to the exact form of the name “Concord/Portex” was in a 1989 issue of Health
Devices. These searches were performed on March 17, 2015. The date range
could change if documentation that indicates the dates should be corrected is
discovered.

Note Type: General
Notes: The title was taken from the packaging.

Note Type: Citation
Notes: Bennett EJ, Bowyer DE. Neonatal anesthesia. Principles of Pediatric
Anesthesia. Springfield, Illinois: Charles C Thomas, Publisher; 1982:197.

Note Type: Citation
Notes: Cole F. A new endotracheal tube for infants. Anesthesiology. 1945;6(1):87-88.
https://anesthesiology.pubs.asahq.org/article.aspx?articleid=1972706. Accessed
April 22, 2015.

Note Type: Citation
Notes: Cole F. Pediatric formulas for the anesthesiologist. AMA J Dis Child.
1957;94(6):672-673.

Note Type: Citation
Notes: Leigh MD, Belton MK. Anesthetic technics. In: Pediatric Anesthesiology. 2nd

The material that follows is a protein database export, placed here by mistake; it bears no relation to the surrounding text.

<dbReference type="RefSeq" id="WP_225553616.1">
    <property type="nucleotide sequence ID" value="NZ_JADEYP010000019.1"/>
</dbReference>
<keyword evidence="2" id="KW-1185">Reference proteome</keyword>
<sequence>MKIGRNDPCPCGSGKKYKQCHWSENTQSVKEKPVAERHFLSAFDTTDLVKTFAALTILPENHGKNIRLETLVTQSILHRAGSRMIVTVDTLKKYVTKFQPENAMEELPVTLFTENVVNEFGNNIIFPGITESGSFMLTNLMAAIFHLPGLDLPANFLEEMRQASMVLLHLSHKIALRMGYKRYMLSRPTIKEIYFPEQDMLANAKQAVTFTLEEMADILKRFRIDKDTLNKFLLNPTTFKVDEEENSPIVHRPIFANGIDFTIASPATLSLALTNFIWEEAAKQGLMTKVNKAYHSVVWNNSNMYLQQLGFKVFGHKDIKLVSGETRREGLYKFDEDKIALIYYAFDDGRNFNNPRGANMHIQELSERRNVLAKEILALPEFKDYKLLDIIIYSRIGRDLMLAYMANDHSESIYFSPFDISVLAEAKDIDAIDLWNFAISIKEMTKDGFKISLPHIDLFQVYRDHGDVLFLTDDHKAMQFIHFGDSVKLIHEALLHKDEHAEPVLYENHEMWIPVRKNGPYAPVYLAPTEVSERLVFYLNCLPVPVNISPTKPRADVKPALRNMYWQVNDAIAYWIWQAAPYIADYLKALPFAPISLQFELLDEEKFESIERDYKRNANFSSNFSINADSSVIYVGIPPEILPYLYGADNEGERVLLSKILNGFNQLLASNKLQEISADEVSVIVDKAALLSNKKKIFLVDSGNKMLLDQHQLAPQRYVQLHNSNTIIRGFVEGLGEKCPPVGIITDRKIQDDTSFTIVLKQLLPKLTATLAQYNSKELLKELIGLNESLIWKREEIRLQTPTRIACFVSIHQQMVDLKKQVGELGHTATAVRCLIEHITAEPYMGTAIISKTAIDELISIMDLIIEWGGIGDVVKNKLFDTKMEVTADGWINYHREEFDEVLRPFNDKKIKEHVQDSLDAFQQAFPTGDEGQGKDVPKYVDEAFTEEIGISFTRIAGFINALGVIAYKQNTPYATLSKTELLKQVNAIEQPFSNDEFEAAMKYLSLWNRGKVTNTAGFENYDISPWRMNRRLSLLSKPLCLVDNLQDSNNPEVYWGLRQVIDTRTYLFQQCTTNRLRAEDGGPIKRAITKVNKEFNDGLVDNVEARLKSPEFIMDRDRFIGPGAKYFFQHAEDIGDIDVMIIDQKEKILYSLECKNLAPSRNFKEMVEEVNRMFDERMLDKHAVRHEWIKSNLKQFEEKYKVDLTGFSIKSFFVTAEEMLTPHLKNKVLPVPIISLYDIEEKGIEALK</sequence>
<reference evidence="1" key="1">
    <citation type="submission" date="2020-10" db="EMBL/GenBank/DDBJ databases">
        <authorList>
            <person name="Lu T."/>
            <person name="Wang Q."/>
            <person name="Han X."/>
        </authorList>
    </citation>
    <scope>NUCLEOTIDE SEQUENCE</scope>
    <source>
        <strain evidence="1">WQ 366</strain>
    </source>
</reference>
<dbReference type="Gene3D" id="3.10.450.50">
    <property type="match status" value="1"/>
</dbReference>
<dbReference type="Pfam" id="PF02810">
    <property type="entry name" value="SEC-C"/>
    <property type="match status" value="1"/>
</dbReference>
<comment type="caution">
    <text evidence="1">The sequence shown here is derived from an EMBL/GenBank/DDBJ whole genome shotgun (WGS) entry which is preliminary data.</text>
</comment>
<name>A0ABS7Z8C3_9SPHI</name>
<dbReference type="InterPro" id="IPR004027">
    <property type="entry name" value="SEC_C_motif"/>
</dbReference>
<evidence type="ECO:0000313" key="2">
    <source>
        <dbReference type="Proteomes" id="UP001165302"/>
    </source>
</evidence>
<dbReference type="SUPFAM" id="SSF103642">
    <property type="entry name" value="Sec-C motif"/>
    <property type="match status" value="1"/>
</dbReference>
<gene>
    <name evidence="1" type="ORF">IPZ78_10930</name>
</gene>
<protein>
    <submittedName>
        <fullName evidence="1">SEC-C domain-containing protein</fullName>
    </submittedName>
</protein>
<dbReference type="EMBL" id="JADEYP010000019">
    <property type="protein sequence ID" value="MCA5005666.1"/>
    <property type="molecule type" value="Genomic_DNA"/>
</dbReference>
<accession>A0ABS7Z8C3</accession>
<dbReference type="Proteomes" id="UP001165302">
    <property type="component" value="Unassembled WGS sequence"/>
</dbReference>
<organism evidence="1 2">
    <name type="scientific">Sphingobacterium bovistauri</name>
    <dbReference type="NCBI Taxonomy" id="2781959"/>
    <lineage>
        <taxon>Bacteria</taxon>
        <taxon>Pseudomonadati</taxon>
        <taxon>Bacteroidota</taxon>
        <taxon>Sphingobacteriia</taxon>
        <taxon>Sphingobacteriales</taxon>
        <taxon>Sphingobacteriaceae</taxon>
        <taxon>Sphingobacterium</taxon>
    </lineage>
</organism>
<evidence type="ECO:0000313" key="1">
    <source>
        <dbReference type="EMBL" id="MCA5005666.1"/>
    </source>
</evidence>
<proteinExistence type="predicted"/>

ed. New York: MacMillan Company; 1960:207-208.

Note Type: Citation
Notes: Marcy JH, Cook DR. Basic neonatal anesthesia and monitoring. In: Neonatal
Anesthesia. Pasadena, California: Appleton Davies, Inc.; 1988:148.

Note Type: Citation
Notes: Randolph KA, Patel A, Tran MCJ. The history of pediatric intubation and
endotracheal anesthesia. Presented at: The Joint Annual Meeting of the
Society for Pediatric Anesthesia (SPA) and the Association of Paediatric
Anaesthetists of Great Britain and Ireland (APA); October 12, 2007; San
Francisco, CA. https://www.pedsanesthesia.
org/meetings/2007annual/syllabus/History/H5-Randolph.pdf. Accessed April 22,
2015.

Note Type: Citation
Notes: Smith RM, Rockoff MA. History of pediatric anesthesia. Smith’s Anesthesia for
Infants and Children. 8th ed. Philadelphia, PA: Elsevier, Mosby;
2011:1298-1299.

Note Type: Physical Description
Notes: One infant endotracheal tube with packaging; The measurements in the physical
description field were rounded up to the earliest half cm; The unrounded
measurements are 2.7 x 1.7 x 16 cm; The physical description of this tube
will be based on a patient perspective (i.e., the tracheal end is the
proximal end, and the external end with the connector is the distal end); The
connector is light blue and the tube is clear with a number of manufacturer